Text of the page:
November 12, 2009

NAR Report Third Quarter

Sales Up Prices Down
This same story has been playing our for quite a while now. The trend towards lower prices will probably continue even as the recession winds down. Continuing job loss, a weak recovery and real problems in all real estate sectors, now focused on commercial property and Alt A high end homes, should keep a lid on prices. That said people are beginning to feel good again, or at least less wary. They are stepping out and buying homes and that is a good good sign.

Existing-Home Sales Surge While Price Moderate

Most states saw rising existing-home sales in the third quarter, with price declines in many metro areas, according to the latest survey by the National Association of Realtors®.

NAR reports that total state existing-home sales of single-family and condos, increased 11.4 percent and are now 5.9 percent higher than the third quarter of
2008. Sales increased in 45 states and 28 states saw double-digit gains. Year over
year sales were higher in 32 states and D.C. Buyers are coming back and in some
parts of California we are seeing multiple bids and homes selling for more than list.

During the third quarter, 123 out of 153 metropolitan statistical areas, 2 reported lower median existing single-family home prices while 30 areas had price gains

NAR chief economist,Lawrence Yun spoke of the the tax credit. He goes on to say: We can’t underestimate just how powerful a catalyst the first-time home buyer tax credit has been for the housing sector. It’s given buyers the confidence they needed to get off the fence and take advantage of extremely affordable housing conditions. The buying conditions this year are the most favorable on record dating back to 1970, but the tax credit is allowing buyers to set aside any reservations about waiting for a better deal.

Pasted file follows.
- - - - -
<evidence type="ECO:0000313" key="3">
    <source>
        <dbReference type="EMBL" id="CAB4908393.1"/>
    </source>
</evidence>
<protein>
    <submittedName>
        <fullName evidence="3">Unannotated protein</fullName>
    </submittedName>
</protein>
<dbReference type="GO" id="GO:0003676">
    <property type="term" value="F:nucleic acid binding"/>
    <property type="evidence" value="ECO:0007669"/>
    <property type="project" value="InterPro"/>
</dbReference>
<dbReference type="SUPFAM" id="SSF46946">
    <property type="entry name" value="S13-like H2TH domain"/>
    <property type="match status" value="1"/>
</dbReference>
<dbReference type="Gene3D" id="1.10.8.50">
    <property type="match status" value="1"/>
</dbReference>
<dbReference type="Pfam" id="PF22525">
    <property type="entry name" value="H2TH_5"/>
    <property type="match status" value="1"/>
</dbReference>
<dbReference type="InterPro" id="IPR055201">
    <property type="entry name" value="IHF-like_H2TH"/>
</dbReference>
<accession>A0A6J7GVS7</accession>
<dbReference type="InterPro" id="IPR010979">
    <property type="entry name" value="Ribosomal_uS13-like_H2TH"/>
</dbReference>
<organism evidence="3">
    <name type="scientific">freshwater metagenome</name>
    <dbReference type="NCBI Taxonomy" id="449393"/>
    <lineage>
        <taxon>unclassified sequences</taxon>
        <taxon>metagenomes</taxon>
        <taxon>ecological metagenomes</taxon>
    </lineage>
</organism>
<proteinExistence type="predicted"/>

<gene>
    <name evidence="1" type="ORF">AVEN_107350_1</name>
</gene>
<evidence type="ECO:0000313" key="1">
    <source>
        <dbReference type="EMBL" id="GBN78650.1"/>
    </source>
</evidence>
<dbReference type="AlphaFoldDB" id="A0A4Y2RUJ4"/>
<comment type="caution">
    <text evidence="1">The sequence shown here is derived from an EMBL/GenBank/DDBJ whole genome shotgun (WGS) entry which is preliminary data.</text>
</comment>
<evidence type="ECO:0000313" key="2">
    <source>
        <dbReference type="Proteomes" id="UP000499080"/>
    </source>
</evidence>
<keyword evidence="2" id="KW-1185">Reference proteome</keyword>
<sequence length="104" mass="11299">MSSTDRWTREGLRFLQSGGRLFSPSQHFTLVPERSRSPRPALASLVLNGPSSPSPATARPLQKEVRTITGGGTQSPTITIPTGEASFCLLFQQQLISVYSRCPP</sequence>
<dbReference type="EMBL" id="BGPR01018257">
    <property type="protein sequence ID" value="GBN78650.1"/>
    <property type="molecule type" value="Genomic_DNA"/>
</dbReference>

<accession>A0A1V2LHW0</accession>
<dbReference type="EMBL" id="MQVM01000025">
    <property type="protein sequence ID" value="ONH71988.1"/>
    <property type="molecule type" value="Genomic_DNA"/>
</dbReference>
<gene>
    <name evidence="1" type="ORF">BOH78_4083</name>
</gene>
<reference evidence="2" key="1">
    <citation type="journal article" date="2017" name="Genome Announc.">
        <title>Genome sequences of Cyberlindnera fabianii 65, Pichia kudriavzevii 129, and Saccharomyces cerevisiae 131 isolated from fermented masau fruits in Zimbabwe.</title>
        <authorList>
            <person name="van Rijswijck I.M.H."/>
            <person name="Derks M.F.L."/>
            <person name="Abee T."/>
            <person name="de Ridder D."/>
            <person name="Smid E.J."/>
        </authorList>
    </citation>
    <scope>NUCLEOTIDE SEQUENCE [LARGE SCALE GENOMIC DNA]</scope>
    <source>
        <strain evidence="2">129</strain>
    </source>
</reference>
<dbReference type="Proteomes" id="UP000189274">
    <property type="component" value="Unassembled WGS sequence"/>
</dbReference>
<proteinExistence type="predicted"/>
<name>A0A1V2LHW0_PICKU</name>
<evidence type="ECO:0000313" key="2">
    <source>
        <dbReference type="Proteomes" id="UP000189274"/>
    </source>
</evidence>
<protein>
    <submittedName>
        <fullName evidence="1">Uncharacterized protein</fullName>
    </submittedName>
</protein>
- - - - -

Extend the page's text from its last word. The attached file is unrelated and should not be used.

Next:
The decline in the national median price has moderated recently, and a shrinking supply of unsold inventory suggests we are getting closer to price stabilization in many areas, but we need a steady stream of financially qualified buyers to further reduce inventory and get us to a self-sustaining market, Yun said.

Soaking up supply

Foreclosures will continue to come on the market, but rising sales from the expanded tax credit should stabilize home prices by next spring and help to stem future foreclosures. To be sure the numbers are mixed and some areas are experiencing reversals, but over all we are beginning to pull ourselves up out of this slump. As long as we continue to see a Fed willing to support the markets until they are strong enough to stand on their own, we should be able top avoid a double dip. Encouraging was to hear the G20 come out with a continuation of supports. This recovery is still in the hands of policy makers.

Thanks for Reading

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